Betting companies set to be banned from football shirt sponsor deals 3 weeks ago

Betting companies set to be banned from football shirt sponsor deals

Nine Premier League clubs currently have betting firms as their main sponsors

The UK government is expected to place a ban on betting companies sponsoring football shirts.

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A review into the country's gambling laws is ongoing, with a report expected to be published in the months ahead. According to the Daily Mail, this is almost certain to include proposals to outlaw front-of-football-shirt sponsorship from betting companies.

The review is also exploring other ways of significantly reducing the amount of betting advertising within sport, with TV commercials during live broadcasts and pitch-side hoardings also being looked at. Neither of these areas, though, appear as likely to be banned as shirt sponsors.

45% of current Premier League clubs have betting firms as their front-of-shirt sponsor. Another six clubs in the Championship  have similar deals in place. There have been some concerns that banning such sponsorship deals may pose problems for some football clubs.

"We are pretty sure there is going to be an end to front-of-shirt advertising," a source told the Mail. "Everybody is expecting that. Reformers want more but a lot of politicians are worried about the lower leagues.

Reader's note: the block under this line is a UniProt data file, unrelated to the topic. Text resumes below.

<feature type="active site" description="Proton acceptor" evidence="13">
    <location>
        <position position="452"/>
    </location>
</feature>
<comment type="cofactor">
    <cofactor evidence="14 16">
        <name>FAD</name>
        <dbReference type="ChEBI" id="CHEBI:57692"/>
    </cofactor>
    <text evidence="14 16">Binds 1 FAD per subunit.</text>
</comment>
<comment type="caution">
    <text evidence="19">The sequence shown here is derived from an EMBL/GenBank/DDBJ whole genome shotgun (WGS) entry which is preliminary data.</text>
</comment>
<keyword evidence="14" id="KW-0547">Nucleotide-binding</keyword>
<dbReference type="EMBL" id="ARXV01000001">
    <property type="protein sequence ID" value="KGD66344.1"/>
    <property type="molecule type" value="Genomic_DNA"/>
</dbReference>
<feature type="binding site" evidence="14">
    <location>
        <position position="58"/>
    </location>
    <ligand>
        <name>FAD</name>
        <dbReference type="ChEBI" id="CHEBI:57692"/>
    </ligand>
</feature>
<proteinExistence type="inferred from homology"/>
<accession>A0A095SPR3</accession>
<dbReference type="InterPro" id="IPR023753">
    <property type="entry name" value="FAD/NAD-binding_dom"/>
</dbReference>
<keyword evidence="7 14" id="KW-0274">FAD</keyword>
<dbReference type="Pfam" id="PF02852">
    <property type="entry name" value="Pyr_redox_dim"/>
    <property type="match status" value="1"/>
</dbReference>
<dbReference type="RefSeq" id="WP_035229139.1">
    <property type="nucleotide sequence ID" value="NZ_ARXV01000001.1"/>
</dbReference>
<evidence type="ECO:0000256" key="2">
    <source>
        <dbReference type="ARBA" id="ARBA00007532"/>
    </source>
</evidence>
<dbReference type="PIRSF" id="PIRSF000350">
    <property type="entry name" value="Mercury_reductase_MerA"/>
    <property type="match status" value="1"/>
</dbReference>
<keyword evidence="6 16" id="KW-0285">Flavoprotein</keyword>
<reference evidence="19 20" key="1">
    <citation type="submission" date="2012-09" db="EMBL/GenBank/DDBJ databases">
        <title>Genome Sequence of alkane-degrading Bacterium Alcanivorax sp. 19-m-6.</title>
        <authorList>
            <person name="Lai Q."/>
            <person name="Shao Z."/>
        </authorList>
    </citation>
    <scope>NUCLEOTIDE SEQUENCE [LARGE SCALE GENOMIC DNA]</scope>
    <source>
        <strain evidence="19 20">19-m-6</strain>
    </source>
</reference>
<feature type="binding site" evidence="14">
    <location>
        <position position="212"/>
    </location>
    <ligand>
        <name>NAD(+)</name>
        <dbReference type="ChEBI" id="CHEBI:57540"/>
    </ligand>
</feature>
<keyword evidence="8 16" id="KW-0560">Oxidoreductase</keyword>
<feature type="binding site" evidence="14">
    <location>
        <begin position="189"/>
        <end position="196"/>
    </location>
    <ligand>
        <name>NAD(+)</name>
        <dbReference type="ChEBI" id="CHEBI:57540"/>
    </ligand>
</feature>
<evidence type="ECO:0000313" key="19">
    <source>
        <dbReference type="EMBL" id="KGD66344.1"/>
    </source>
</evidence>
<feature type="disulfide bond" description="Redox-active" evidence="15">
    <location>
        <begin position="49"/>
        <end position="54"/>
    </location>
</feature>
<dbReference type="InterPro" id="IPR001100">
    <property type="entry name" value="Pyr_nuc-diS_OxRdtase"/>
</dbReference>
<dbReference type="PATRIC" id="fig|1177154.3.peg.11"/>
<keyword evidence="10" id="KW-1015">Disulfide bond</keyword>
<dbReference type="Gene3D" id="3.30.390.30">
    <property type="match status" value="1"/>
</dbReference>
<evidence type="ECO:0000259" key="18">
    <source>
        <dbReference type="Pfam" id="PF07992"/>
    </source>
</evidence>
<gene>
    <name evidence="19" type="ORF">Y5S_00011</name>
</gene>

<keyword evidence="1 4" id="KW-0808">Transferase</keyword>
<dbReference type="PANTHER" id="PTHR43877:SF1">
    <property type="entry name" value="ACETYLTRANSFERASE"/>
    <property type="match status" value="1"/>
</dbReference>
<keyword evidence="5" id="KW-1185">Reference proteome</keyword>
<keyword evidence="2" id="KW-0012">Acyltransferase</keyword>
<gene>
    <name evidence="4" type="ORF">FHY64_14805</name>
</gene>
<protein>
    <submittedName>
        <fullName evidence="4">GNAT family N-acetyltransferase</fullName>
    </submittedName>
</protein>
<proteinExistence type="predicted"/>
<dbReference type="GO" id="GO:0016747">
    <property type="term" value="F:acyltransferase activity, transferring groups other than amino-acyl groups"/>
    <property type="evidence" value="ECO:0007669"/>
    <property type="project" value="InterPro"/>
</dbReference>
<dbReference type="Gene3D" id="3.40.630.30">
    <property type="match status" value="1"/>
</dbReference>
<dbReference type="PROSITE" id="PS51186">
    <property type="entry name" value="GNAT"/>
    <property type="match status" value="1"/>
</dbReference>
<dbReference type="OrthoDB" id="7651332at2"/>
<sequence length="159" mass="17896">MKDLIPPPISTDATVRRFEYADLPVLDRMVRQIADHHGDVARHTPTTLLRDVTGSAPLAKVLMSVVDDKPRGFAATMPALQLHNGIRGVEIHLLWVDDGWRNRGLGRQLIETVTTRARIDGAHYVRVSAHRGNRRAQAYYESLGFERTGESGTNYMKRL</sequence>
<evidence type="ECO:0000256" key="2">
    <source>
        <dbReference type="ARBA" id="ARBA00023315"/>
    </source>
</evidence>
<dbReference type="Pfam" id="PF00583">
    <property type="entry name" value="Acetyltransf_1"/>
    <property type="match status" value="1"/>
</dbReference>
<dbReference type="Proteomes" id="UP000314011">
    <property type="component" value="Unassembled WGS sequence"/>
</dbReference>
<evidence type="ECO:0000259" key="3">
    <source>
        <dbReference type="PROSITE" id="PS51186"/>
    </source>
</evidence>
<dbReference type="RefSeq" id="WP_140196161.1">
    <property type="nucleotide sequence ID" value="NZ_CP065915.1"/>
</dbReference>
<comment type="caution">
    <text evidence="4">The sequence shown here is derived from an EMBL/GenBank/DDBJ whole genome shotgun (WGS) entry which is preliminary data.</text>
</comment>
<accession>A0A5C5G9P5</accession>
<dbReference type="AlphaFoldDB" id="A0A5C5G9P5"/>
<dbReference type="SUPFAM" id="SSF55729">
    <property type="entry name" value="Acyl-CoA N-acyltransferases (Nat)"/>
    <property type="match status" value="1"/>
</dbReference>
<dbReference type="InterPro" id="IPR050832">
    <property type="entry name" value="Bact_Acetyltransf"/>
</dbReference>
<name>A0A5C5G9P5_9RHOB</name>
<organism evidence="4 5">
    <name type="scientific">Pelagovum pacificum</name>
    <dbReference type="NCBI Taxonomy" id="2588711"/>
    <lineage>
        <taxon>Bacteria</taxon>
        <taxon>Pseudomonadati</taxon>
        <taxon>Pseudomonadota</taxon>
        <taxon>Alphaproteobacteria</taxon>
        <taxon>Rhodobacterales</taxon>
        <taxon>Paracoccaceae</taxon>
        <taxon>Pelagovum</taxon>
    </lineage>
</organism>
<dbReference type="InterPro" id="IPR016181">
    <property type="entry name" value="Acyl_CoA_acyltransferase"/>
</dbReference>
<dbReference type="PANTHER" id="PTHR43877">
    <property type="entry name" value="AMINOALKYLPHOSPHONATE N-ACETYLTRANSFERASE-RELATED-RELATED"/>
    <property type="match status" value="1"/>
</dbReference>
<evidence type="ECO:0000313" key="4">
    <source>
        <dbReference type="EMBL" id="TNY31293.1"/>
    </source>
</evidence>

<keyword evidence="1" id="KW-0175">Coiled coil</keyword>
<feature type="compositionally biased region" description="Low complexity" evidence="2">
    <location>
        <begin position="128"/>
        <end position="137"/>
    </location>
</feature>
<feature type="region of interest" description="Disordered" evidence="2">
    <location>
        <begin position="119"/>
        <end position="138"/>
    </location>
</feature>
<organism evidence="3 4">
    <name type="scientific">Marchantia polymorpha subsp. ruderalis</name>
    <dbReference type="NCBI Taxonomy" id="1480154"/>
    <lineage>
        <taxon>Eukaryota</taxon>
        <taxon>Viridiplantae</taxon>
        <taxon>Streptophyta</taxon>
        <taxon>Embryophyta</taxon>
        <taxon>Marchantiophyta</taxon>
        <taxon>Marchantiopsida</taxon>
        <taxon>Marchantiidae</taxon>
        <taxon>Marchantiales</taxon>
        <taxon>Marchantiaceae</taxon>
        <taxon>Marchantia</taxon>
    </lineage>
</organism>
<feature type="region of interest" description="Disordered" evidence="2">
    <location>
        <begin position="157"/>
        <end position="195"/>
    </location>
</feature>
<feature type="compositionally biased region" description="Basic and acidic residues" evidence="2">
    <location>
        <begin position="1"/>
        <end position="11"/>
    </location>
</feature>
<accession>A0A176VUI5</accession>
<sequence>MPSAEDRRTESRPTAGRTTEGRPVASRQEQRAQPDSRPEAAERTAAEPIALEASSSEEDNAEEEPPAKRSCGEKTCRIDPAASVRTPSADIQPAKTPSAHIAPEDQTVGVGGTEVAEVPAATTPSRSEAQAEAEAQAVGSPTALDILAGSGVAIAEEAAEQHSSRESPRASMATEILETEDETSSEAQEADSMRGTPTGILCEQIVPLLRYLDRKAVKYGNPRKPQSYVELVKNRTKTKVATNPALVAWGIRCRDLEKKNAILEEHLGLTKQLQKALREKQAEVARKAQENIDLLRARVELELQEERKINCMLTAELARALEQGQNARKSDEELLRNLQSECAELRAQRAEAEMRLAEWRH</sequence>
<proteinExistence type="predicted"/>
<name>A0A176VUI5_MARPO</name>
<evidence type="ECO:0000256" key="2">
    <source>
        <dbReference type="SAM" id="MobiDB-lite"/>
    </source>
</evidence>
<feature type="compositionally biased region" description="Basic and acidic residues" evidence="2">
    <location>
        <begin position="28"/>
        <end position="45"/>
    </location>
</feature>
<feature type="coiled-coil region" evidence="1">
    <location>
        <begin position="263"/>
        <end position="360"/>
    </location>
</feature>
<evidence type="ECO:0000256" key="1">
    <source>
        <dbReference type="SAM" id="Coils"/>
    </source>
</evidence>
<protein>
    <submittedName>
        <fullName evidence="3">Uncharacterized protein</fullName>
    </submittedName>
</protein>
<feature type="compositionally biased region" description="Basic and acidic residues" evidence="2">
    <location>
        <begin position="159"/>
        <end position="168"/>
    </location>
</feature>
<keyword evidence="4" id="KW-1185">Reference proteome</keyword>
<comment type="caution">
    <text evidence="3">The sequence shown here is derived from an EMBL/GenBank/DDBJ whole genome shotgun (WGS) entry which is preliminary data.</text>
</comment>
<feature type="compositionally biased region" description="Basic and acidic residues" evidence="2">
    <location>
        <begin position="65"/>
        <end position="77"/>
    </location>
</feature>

"The Government thinks front-of-shirt will catch the headlines and it will feel like it has made a bold statement."

A review into the 2005 Gambling Act was opened at the end of last year. The way in which people bet has changed enormously in the last 16 years, and the review's proposals are expected to reflect that.

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The Department for Digital, Culture, Media and Sport, who are carrying out the review, will look into the relationship between gambling and sport and is expected to factor in the findings of the recent review into the collapse of Football Index, which was published on Wednesday.

The policy document which outlines proposals for future legislation is expected to be published before the end of the year and followed by a three-month consultation period before it goes to Parliament.

This, the Mail's report explains, means it is unlikely that any changes affecting football teams are unlikely to come in before 2023.

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